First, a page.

On the surface, it appears that ININ supports three separate product lines: the contact center, enterprise IP telephony and business process automation. Dig a little deeper and you find that these are all built on the same foundation, Customer Interaction Center (CIC). This is an integrated software application suite that runs on a single multichannel platform, which has been architected to support both Session Initiation Protocol (SIP) and voice over Internet protocol (VoIP). Don Brown, the company founder, president and CEO, explained some architectural changes that enable CIC to support all of the components required to operate a multichannel contact center and also that all of it has been developed in-house or rewritten to fit the overall architecture and internal standards and integrated as one solution, although components can be purchased one at a time. They include standard and IP-based PBX, ACD (multichannel queuing, and call and email routing), multichannel support for phone, fax, email, Web, SMS and e-services, outbound dialing, IVR, agent desktop, quality monitoring, feedback management, workforce management, knowledge management, call and screen recording, an ever increasing number of analytics products and integration capabilities including monitoring of social media. On top of this, the suite also includes functionality to support enterprise-wide business process automation. Each of the modules has been or shortly will be revised with new features to enhance functionality and improve reliability and scalability.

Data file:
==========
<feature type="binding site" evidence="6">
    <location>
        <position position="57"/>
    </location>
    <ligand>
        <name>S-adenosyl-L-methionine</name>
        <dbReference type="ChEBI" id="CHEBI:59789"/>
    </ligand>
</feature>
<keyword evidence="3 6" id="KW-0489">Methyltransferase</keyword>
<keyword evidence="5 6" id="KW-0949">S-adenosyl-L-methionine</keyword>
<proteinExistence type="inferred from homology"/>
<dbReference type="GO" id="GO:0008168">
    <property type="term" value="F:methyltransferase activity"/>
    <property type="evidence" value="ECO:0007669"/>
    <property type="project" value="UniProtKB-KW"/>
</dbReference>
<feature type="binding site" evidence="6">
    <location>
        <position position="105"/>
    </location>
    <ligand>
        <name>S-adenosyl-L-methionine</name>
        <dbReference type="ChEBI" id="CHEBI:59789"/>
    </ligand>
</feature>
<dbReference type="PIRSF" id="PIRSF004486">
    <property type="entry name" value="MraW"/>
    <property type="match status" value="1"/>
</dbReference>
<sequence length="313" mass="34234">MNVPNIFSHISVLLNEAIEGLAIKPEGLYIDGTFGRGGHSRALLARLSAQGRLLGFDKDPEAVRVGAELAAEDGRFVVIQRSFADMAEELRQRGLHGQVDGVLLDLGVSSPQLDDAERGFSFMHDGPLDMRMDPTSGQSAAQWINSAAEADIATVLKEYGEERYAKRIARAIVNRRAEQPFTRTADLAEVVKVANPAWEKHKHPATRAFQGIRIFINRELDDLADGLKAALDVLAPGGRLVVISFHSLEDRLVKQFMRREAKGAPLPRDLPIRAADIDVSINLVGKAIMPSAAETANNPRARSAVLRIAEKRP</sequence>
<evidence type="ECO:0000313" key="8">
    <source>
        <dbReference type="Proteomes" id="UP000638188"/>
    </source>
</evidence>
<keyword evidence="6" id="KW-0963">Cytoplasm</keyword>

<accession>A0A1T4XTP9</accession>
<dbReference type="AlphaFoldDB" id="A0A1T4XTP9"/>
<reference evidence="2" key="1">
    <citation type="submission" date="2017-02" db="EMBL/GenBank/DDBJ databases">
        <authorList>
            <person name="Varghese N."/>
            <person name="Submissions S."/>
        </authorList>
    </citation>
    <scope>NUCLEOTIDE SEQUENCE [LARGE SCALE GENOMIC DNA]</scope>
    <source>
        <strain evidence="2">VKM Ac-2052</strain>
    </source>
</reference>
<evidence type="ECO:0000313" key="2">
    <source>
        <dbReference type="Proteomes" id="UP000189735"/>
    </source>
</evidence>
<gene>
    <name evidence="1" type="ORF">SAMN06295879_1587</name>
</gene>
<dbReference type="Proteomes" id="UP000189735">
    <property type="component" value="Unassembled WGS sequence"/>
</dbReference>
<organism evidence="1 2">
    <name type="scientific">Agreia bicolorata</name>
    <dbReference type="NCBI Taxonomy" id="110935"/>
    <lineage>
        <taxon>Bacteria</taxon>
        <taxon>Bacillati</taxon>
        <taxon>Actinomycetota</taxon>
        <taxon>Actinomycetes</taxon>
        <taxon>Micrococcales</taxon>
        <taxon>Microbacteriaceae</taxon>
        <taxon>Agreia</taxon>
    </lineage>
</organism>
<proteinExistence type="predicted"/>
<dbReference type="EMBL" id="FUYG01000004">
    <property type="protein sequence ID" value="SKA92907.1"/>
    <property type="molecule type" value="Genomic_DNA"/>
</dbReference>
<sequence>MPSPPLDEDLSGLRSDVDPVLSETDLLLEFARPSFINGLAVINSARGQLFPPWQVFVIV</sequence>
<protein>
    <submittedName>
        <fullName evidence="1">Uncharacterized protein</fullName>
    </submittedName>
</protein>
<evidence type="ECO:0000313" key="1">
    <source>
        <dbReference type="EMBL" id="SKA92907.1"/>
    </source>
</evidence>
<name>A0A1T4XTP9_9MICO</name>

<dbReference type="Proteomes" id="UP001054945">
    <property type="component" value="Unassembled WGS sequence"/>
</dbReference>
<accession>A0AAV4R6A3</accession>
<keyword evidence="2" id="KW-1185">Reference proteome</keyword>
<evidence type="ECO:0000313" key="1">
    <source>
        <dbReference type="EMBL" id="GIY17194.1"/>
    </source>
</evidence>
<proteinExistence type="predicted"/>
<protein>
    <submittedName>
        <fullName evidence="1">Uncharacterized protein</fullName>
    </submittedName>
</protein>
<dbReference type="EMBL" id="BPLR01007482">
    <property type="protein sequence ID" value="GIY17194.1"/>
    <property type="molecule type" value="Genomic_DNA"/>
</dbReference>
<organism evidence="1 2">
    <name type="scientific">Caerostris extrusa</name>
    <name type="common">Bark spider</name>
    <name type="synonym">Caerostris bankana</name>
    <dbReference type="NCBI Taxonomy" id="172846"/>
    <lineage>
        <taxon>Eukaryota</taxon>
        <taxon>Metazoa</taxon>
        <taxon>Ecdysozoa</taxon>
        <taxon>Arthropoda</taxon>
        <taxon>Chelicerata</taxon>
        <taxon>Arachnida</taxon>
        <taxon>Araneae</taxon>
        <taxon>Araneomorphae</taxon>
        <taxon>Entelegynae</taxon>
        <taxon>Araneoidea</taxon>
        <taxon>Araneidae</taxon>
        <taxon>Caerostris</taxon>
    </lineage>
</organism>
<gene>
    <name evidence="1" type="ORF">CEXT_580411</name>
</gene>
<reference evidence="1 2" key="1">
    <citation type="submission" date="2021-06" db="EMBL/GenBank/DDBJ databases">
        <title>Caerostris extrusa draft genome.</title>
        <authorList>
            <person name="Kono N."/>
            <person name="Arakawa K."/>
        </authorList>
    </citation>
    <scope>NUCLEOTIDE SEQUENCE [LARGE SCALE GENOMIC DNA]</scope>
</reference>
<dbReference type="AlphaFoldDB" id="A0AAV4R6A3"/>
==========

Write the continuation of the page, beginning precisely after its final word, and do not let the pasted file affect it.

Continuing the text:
The products are available as on-premises or cloud-based systems. ININ says that the latter is proving popular for the communication features, with Communications as a Service (CaaS) proving to be the best-selling product at the moment. As I have written several times, cloud deployment not only reduces the cost of supporting several high-end communication facilities but also gives companies more control over their interactions with customers by adding flexibility, ease of configuration and an architecture that supports even the most distributed operating models.
ININ has developed a comprehensive third-party program to support marketing, sales and delivery of its products. One partner of interest to me is RightNow. Its CX product has three basic components – RightNow Contact Center Experience, Web Experience and Social Experience, which support a dynamic desktop that provides customer case management, Web self-service, chat, co-browsing, email management, and social media monitoring. The two companies are working closely together to integrate their full range of products and offer one of the most advanced, fully integrated communications, contact center, customer experience management and social media solutions on the market.
I have been in the contact center industry for more than 20 years now, and my experience and research confirm that three things are holding back companies as they struggle to improve their contact centers to meet today’s new demands: cost, complexity and awareness. My latest research into the state of contact center technology illustrates the first two issues. Most companies have less than 10% of their operating budget to invest in new technologies yet they now have to build multichannel centers to support all manner of communication channels and business requirements. Traditionally this involves spending lots of money and integrating several systems, most likely from several vendors. The ININ suite changes both of these factors – it is fully integrated, includes most of the functionality companies need (and ININ is investing to add more) and the cloud deployment model helps dramatically from a cost perspective. It therefore offers companies the opportunity to innovate in the ways they interact with customers, with less risk and lower cost than previously. Interactive Intelligence continues to advance its technologies and since my analysis last year.
Richard Snow – VP & Research Director